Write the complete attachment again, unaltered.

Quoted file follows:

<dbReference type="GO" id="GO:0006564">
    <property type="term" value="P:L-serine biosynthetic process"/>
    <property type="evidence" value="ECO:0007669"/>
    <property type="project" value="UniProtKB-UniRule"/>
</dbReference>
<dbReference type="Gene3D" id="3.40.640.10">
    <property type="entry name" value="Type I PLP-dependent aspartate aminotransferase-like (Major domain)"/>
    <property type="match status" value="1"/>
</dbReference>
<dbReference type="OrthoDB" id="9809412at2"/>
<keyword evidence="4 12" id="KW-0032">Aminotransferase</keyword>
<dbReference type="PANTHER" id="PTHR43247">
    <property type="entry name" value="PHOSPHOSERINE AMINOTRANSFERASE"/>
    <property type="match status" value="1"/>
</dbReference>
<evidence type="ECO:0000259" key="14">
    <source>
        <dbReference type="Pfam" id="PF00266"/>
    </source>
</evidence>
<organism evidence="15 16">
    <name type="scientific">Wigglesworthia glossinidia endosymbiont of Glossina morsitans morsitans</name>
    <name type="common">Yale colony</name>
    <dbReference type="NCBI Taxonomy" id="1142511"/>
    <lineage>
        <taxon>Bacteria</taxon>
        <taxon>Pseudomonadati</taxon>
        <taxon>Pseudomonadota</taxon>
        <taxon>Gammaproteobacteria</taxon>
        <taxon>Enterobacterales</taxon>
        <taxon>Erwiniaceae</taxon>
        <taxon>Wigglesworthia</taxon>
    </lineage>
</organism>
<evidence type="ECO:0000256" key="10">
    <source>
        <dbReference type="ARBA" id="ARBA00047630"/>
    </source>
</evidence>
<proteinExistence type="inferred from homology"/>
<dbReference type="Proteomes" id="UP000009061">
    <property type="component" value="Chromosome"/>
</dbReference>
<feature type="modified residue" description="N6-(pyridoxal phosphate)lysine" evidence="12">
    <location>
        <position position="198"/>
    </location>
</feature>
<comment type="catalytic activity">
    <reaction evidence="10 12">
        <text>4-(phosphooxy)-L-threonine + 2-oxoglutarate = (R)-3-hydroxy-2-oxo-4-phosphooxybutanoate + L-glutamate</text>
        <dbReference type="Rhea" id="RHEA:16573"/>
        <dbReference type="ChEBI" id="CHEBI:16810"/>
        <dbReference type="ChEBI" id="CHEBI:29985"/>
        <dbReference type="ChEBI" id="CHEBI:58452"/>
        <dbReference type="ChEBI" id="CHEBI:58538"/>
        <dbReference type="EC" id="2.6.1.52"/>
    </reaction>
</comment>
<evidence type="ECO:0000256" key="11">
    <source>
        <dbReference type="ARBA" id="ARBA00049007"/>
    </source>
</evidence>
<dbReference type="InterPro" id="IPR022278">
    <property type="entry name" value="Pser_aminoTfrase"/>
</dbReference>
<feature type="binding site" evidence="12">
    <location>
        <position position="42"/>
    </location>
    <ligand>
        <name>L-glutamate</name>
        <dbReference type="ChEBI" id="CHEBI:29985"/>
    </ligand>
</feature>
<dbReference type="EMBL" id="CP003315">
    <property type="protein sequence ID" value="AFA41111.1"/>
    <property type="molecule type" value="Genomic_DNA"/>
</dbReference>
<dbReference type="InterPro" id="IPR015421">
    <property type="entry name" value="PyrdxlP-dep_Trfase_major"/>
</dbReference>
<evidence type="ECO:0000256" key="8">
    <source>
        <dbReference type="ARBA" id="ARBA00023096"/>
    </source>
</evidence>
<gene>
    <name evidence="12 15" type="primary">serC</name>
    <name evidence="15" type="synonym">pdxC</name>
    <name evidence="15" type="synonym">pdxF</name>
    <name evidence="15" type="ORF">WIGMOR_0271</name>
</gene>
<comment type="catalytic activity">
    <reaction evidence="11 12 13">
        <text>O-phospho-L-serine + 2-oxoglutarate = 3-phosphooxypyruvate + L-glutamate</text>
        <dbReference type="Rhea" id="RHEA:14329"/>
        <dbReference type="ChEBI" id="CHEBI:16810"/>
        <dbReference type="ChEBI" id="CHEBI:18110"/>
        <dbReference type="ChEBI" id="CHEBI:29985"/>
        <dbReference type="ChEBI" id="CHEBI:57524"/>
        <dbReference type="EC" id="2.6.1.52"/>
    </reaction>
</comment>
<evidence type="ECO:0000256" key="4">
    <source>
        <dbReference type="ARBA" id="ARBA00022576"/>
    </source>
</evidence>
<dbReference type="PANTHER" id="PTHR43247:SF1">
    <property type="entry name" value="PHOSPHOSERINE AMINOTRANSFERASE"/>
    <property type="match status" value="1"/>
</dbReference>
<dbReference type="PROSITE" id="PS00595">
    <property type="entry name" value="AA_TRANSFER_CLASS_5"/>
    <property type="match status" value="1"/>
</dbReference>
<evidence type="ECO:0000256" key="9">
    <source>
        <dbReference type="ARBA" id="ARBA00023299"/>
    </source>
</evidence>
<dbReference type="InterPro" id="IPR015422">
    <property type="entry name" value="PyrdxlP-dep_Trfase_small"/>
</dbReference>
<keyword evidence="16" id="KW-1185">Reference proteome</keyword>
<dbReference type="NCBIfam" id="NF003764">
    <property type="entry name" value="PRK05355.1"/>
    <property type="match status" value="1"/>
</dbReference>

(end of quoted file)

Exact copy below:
<dbReference type="GO" id="GO:0006564">
    <property type="term" value="P:L-serine biosynthetic process"/>
    <property type="evidence" value="ECO:0007669"/>
    <property type="project" value="UniProtKB-UniRule"/>
</dbReference>
<dbReference type="Gene3D" id="3.40.640.10">
    <property type="entry name" value="Type I PLP-dependent aspartate aminotransferase-like (Major domain)"/>
    <property type="match status" value="1"/>
</dbReference>
<dbReference type="OrthoDB" id="9809412at2"/>
<keyword evidence="4 12" id="KW-0032">Aminotransferase</keyword>
<dbReference type="PANTHER" id="PTHR43247">
    <property type="entry name" value="PHOSPHOSERINE AMINOTRANSFERASE"/>
    <property type="match status" value="1"/>
</dbReference>
<evidence type="ECO:0000259" key="14">
    <source>
        <dbReference type="Pfam" id="PF00266"/>
    </source>
</evidence>
<organism evidence="15 16">
    <name type="scientific">Wigglesworthia glossinidia endosymbiont of Glossina morsitans morsitans</name>
    <name type="common">Yale colony</name>
    <dbReference type="NCBI Taxonomy" id="1142511"/>
    <lineage>
        <taxon>Bacteria</taxon>
        <taxon>Pseudomonadati</taxon>
        <taxon>Pseudomonadota</taxon>
        <taxon>Gammaproteobacteria</taxon>
        <taxon>Enterobacterales</taxon>
        <taxon>Erwiniaceae</taxon>
        <taxon>Wigglesworthia</taxon>
    </lineage>
</organism>
<evidence type="ECO:0000256" key="10">
    <source>
        <dbReference type="ARBA" id="ARBA00047630"/>
    </source>
</evidence>
<proteinExistence type="inferred from homology"/>
<dbReference type="Proteomes" id="UP000009061">
    <property type="component" value="Chromosome"/>
</dbReference>
<feature type="modified residue" description="N6-(pyridoxal phosphate)lysine" evidence="12">
    <location>
        <position position="198"/>
    </location>
</feature>
<comment type="catalytic activity">
    <reaction evidence="10 12">
        <text>4-(phosphooxy)-L-threonine + 2-oxoglutarate = (R)-3-hydroxy-2-oxo-4-phosphooxybutanoate + L-glutamate</text>
        <dbReference type="Rhea" id="RHEA:16573"/>
        <dbReference type="ChEBI" id="CHEBI:16810"/>
        <dbReference type="ChEBI" id="CHEBI:29985"/>
        <dbReference type="ChEBI" id="CHEBI:58452"/>
        <dbReference type="ChEBI" id="CHEBI:58538"/>
        <dbReference type="EC" id="2.6.1.52"/>
    </reaction>
</comment>
<evidence type="ECO:0000256" key="11">
    <source>
        <dbReference type="ARBA" id="ARBA00049007"/>
    </source>
</evidence>
<dbReference type="InterPro" id="IPR022278">
    <property type="entry name" value="Pser_aminoTfrase"/>
</dbReference>
<feature type="binding site" evidence="12">
    <location>
        <position position="42"/>
    </location>
    <ligand>
        <name>L-glutamate</name>
        <dbReference type="ChEBI" id="CHEBI:29985"/>
    </ligand>
</feature>
<dbReference type="EMBL" id="CP003315">
    <property type="protein sequence ID" value="AFA41111.1"/>
    <property type="molecule type" value="Genomic_DNA"/>
</dbReference>
<dbReference type="InterPro" id="IPR015421">
    <property type="entry name" value="PyrdxlP-dep_Trfase_major"/>
</dbReference>
<evidence type="ECO:0000256" key="8">
    <source>
        <dbReference type="ARBA" id="ARBA00023096"/>
    </source>
</evidence>
<gene>
    <name evidence="12 15" type="primary">serC</name>
    <name evidence="15" type="synonym">pdxC</name>
    <name evidence="15" type="synonym">pdxF</name>
    <name evidence="15" type="ORF">WIGMOR_0271</name>
</gene>
<comment type="catalytic activity">
    <reaction evidence="11 12 13">
        <text>O-phospho-L-serine + 2-oxoglutarate = 3-phosphooxypyruvate + L-glutamate</text>
        <dbReference type="Rhea" id="RHEA:14329"/>
        <dbReference type="ChEBI" id="CHEBI:16810"/>
        <dbReference type="ChEBI" id="CHEBI:18110"/>
        <dbReference type="ChEBI" id="CHEBI:29985"/>
        <dbReference type="ChEBI" id="CHEBI:57524"/>
        <dbReference type="EC" id="2.6.1.52"/>
    </reaction>
</comment>
<evidence type="ECO:0000256" key="4">
    <source>
        <dbReference type="ARBA" id="ARBA00022576"/>
    </source>
</evidence>
<dbReference type="PANTHER" id="PTHR43247:SF1">
    <property type="entry name" value="PHOSPHOSERINE AMINOTRANSFERASE"/>
    <property type="match status" value="1"/>
</dbReference>
<dbReference type="PROSITE" id="PS00595">
    <property type="entry name" value="AA_TRANSFER_CLASS_5"/>
    <property type="match status" value="1"/>
</dbReference>
<evidence type="ECO:0000256" key="9">
    <source>
        <dbReference type="ARBA" id="ARBA00023299"/>
    </source>
</evidence>
<dbReference type="InterPro" id="IPR015422">
    <property type="entry name" value="PyrdxlP-dep_Trfase_small"/>
</dbReference>
<keyword evidence="16" id="KW-1185">Reference proteome</keyword>
<dbReference type="NCBIfam" id="NF003764">
    <property type="entry name" value="PRK05355.1"/>
    <property type="match status" value="1"/>
</dbReference>